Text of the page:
One key advantage that telcos and ISPs who provide DSL (Digital Subscriber Lines) push, other than the higher speeds of course, is that you only need one phone line for both data and voice transmissions. This is fundamental to the way DSL works. I will explain it briefly here.

The basic idea is dividing up the frequency range on the copper wire, and using different frequencies for regular telephone usage and DSL. This works because voice transmissions are already limited to the frequency range of 0-3400 hertz. This was done originally to lower analog interference from phone lines to each other. (Note that fax machines and dialup modems also operate at this range, thus you can receive fax transmissions while online with DSL, and technically, if you wanted to, even use a dialup modem at the same time although you'd have to reset some configurations in your computer usually.)

Phone lines can actually handle much higher frequencies. DSL takes advantage of that, and allocates those higher frequencies for digital data transmissions. The two popular implementations are CAP and DMT. In CAP, the frequencies are statically assigned to each task. Upstream data is carried on the 25-160kilohertz range. Downstream is carried from 240khz up to whatever the line can handle. In DMT, the entire band is divided up into 247 channels of 4kilohertz each. Each of these can be used for downstream and upstream, some even bi-directional. The signals switch dynamically between the channels depending on what the line quality on each channel is like at the time.

Usually customers will need to install low-pass filters to telephony devices other than the DSL modem. What these are, are simple filters that block out any signal over, say, 3400khz or 4000khz or so. Basically it lets vocal transmissions through while keeping DSL signals from causing static interference on the line.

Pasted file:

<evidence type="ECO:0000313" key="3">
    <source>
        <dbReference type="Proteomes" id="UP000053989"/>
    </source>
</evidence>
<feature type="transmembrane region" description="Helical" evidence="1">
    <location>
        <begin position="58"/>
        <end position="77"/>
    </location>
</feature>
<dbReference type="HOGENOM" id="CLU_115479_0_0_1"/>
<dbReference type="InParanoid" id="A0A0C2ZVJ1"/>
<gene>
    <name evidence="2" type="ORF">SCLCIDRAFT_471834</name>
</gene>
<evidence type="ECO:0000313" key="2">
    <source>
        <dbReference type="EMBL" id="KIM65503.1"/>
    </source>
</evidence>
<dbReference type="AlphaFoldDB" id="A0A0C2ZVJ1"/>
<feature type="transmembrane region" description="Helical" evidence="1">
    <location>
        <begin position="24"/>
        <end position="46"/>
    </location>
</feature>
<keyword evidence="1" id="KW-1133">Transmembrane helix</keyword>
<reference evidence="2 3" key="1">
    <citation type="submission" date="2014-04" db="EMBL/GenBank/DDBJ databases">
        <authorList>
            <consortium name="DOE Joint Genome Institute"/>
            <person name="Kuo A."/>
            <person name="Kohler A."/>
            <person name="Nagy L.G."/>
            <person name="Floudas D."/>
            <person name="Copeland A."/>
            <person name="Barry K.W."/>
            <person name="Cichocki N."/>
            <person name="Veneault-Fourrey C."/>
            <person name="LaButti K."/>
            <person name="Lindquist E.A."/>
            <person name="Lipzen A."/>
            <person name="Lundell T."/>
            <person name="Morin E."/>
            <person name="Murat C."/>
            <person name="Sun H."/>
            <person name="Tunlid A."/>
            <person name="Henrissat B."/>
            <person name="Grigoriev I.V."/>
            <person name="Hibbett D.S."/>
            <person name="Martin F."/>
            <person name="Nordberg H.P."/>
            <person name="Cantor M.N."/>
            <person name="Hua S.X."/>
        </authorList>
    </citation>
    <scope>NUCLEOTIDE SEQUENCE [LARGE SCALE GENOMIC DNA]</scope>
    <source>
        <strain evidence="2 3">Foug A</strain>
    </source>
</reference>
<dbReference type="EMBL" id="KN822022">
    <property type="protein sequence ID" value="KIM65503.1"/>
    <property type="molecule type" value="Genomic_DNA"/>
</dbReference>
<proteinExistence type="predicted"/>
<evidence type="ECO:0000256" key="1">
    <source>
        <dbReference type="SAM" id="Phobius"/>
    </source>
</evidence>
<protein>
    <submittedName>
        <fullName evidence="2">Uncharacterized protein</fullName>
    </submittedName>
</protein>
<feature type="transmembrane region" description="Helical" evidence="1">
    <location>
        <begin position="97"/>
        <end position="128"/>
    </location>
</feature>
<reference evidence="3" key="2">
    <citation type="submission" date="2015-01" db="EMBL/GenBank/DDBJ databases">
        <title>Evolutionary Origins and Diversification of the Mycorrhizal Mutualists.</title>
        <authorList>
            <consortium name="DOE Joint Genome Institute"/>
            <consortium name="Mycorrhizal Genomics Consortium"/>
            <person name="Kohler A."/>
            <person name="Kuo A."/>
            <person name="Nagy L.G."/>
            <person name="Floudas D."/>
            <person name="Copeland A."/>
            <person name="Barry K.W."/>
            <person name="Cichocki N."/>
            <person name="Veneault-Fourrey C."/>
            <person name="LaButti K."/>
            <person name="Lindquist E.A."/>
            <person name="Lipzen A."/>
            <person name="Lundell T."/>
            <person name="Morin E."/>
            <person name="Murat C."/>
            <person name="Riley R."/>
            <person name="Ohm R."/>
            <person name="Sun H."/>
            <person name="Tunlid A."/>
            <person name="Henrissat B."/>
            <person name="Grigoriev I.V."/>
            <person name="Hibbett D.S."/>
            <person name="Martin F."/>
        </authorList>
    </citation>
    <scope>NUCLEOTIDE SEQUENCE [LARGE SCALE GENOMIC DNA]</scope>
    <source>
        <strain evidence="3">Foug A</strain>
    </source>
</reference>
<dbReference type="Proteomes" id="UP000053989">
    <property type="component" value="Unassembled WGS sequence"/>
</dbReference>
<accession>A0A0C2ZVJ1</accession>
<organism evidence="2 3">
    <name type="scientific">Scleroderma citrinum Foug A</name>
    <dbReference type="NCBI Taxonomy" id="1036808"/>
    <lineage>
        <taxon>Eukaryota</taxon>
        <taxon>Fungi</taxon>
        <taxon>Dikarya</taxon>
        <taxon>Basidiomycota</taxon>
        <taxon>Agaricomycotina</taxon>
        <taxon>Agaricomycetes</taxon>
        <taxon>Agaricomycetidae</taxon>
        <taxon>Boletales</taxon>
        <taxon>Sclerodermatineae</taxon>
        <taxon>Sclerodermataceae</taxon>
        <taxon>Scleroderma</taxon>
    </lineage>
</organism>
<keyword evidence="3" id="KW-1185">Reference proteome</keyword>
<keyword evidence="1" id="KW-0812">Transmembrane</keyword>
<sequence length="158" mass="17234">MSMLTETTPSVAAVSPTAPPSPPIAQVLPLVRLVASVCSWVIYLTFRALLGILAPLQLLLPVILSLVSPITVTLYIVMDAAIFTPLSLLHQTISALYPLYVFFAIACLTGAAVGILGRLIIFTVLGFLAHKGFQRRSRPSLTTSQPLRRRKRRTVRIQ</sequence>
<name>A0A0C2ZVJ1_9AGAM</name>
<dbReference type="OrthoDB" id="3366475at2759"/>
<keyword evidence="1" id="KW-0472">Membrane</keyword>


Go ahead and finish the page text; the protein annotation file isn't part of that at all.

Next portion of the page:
dsl is also a French Internet Acronym or rather a shorthand standing for désolé which means 'sorry' in English.


    bonhomme_warez: Quelle connection as-tu? Câble ou DSL? Envoie-moi Photoshop 6!

    me: dsl, je n'ai que 33.6.

Abbreviation for a popular RPG-MUD called Dark and Shattered Lands. Average number of users during peak hours ranges from 150-250 players.

Role playing is strictly enforced, failure to do so will most likely result in a smite, however an OOC channel is provided to those who need a break from it.

Experience (EXP) gains are based loosly on Creature_Level*Hours/Level. EXP required to level is determined by the number of skills and spells you took upon creation, and run through an exponential function, with multipliers based on race.

Characters are allowed to enter a Clan PK system where player killing is encouraged, with some minor limitations. If one does not wish to be looking over his shoulder every second he is outside, he can enter a Kingdom system, where, and RP becomes the major aspect of the game.

A secret group of vampires is also rumoured to exist, however not much is made public about this.

Each character has an estimated 1 in a million chance of being Manatonic, rare people who are born with special abilities. Certain races seem to be more prone to being manatonics than others. There is no way for anyone to tell who is a manatonic, unless you are a manatonic yourself. These people are generally hated and outcast from society as they are viewed as freaks of nature.

Before the "Digital Subscriber Line," DSL used to mean something different. DSL was used to refer to oral sex and stood for "Dick Sucking Lips," and it was used in this context in several rap songs.

Once DSL and fast access internet became widely used and popular, many people began coming up to me and asking if I had "DSL." I couldn't help but laugh.